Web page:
April vacation seems to be a vacation no longer, atleast for the many high school juniors who travel the country to find theirperfect college. This time once reserved for relaxation has now become, for many,a time to think about school perhaps even more intensely than when school is insession. And so, last April, despite my acknowledgment of the interruption of myspring respite, I too set out to find the perfect school. And along the way, Inoticed some similarities between the schools I visited. Perhaps it was myweariness from driving, or from tromping around campuses, but soon, every campustour and information session I went to began to sound the same.
Eachadmissions office is stacked with piles of somewhat useful literature. I muststress that this information is only slightly valuable because it is alladvertising. Every school's literature proudly proclaims its diverse learningenvironment, its friendly atmosphere, the nationally renowned beauty of thecampus, and just how much its food tastes like Mom's home cookin'. Then there arethe course catalogs, which, for all their offerings, I find not very stimulatingliterature and more useful as a doorstop.
Information sessions can be usedto gather some good facts and opinions on the school, but it seems that moreoften than not, a dean of admissions will happily listen to himself talk atlength, cheerfully promoting the school's strong points. If questions are taken(not from a doting parent diligently taking pages of notes), then some validinformation may be available. But getting a sincere answer from someone who isoften trying to sell a college can be difficult.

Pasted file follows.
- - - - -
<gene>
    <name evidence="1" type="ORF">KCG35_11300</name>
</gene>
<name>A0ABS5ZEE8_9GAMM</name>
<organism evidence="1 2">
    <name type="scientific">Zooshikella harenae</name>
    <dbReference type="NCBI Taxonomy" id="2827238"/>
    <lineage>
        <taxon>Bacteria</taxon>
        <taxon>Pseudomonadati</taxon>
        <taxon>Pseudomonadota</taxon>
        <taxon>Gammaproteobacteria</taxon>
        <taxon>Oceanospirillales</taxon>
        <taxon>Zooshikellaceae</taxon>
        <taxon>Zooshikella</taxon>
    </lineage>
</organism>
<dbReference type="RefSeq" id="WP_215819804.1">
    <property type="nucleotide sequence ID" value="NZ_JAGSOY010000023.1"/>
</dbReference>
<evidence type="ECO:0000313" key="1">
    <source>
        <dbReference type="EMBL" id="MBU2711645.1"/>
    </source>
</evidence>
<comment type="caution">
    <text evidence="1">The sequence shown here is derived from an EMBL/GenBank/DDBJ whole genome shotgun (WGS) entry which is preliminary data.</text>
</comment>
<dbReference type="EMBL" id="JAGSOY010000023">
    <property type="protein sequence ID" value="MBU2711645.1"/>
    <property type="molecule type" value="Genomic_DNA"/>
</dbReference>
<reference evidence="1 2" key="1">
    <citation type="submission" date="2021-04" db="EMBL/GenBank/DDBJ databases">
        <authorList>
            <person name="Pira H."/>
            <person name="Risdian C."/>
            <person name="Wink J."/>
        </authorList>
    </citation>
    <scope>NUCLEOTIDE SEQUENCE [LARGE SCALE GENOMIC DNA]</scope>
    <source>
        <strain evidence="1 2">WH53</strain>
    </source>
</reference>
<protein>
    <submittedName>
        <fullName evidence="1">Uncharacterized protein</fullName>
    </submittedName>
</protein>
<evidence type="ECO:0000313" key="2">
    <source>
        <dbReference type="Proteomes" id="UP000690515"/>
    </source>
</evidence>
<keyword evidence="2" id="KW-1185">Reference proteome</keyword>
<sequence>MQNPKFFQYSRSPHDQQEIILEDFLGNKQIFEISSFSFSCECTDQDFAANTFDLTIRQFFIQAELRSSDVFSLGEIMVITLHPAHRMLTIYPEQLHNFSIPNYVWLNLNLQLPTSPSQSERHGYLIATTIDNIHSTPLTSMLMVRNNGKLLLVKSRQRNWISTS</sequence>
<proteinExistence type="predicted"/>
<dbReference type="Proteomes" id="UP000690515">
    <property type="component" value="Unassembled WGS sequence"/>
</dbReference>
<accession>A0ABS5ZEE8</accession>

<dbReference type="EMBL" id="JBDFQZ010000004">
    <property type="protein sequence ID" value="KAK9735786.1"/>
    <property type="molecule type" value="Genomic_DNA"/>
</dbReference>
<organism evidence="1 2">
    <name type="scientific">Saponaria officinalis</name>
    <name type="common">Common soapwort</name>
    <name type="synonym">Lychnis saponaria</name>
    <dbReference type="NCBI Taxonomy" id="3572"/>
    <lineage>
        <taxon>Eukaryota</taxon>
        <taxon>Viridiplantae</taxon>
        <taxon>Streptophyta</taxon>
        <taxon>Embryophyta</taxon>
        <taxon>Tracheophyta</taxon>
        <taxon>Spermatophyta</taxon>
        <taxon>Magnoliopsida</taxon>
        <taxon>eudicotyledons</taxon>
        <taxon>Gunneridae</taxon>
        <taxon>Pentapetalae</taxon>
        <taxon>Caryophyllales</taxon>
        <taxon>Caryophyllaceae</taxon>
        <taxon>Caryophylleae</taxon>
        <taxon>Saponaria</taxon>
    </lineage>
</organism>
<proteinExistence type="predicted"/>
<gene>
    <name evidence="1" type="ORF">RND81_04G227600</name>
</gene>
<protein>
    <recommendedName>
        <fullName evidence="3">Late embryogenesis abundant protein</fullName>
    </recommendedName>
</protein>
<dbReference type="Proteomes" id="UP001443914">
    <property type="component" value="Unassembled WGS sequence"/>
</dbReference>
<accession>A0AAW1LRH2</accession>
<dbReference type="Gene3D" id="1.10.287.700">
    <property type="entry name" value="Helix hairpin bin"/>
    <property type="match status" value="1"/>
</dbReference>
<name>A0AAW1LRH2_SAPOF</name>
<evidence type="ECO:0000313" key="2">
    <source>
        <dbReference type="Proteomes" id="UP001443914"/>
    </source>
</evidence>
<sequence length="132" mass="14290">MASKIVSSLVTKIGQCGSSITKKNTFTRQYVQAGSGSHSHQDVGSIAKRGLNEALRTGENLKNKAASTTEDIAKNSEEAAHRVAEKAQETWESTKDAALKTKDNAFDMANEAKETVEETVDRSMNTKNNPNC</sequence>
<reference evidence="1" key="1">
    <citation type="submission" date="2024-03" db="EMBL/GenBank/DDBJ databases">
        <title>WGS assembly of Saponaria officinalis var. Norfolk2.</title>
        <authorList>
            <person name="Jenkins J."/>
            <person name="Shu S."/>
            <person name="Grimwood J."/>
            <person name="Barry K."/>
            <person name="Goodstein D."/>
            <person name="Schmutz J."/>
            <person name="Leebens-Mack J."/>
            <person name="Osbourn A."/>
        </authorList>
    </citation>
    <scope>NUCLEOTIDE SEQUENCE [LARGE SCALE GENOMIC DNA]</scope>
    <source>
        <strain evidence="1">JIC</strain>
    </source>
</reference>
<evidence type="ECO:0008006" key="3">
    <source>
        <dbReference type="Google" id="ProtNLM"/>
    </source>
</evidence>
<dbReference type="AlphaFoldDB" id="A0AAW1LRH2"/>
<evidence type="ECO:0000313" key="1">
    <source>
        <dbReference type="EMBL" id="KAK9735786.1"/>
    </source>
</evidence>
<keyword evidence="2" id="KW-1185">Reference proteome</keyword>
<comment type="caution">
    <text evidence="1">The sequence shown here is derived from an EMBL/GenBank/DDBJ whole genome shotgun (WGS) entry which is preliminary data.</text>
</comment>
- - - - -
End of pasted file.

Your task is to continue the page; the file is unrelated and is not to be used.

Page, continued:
The students who givecampus tours often sound as if they are reading from a book. I am not surewhether they memorize the tours word for word because they're required to, orbecause it eases the complicated task of walking backward and talking at the sametime (which I sincerely think is a challenge). I do have evidence for the scripttheory, however, since I went on two tours at the same school a year apart, givenby different guides, and heard almost the exact same speech both times.
To make these spiels seem even less genuine, it seems every school uses the samephrases to describe their college. I distinctly remember numerous guides saying,"It's not a suitcase college," "The students here work hard andplay hard," and stories about how he or she babysat for a professor's childor had ice cream at their house. I find it hard to believe that at every collegeI visited everyone stays on campus on weekends, works hard and plays hard, andthat most people had babysat for a professor. After a while, these clichésre-semble insincerity.
Perhaps all these similarities, and others Inoticed, are just very common traits of colleges. But while this may be true,hearing the same information on every tour makes me wonder what differences thereare between these schools. If I had to go by my visits alone, I'd say not much.
This piece has been published in Teen Ink’s monthly print magazine.